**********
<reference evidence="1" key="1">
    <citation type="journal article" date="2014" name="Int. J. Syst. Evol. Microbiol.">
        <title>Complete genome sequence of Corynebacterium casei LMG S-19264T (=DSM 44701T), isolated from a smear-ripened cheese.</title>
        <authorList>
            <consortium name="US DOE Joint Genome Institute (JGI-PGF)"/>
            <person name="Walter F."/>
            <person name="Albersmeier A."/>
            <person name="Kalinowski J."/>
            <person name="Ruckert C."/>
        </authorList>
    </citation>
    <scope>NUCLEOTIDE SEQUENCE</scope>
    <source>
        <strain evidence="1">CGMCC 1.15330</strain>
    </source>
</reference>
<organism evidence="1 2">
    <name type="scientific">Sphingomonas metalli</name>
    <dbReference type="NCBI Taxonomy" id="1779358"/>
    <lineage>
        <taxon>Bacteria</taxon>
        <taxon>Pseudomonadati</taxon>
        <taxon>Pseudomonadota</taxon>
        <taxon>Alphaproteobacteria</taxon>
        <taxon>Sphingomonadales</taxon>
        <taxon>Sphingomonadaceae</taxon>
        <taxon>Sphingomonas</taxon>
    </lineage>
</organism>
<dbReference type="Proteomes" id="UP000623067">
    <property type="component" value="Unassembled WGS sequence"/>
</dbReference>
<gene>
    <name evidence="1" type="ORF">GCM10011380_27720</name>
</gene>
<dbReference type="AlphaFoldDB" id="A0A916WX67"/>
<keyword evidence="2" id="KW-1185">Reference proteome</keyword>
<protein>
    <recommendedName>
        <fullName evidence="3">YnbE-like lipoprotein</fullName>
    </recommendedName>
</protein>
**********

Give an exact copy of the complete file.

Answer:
<reference evidence="1" key="1">
    <citation type="journal article" date="2014" name="Int. J. Syst. Evol. Microbiol.">
        <title>Complete genome sequence of Corynebacterium casei LMG S-19264T (=DSM 44701T), isolated from a smear-ripened cheese.</title>
        <authorList>
            <consortium name="US DOE Joint Genome Institute (JGI-PGF)"/>
            <person name="Walter F."/>
            <person name="Albersmeier A."/>
            <person name="Kalinowski J."/>
            <person name="Ruckert C."/>
        </authorList>
    </citation>
    <scope>NUCLEOTIDE SEQUENCE</scope>
    <source>
        <strain evidence="1">CGMCC 1.15330</strain>
    </source>
</reference>
<organism evidence="1 2">
    <name type="scientific">Sphingomonas metalli</name>
    <dbReference type="NCBI Taxonomy" id="1779358"/>
    <lineage>
        <taxon>Bacteria</taxon>
        <taxon>Pseudomonadati</taxon>
        <taxon>Pseudomonadota</taxon>
        <taxon>Alphaproteobacteria</taxon>
        <taxon>Sphingomonadales</taxon>
        <taxon>Sphingomonadaceae</taxon>
        <taxon>Sphingomonas</taxon>
    </lineage>
</organism>
<dbReference type="Proteomes" id="UP000623067">
    <property type="component" value="Unassembled WGS sequence"/>
</dbReference>
<gene>
    <name evidence="1" type="ORF">GCM10011380_27720</name>
</gene>
<dbReference type="AlphaFoldDB" id="A0A916WX67"/>
<keyword evidence="2" id="KW-1185">Reference proteome</keyword>
<protein>
    <recommendedName>
        <fullName evidence="3">YnbE-like lipoprotein</fullName>
    </recommendedName>
</protein>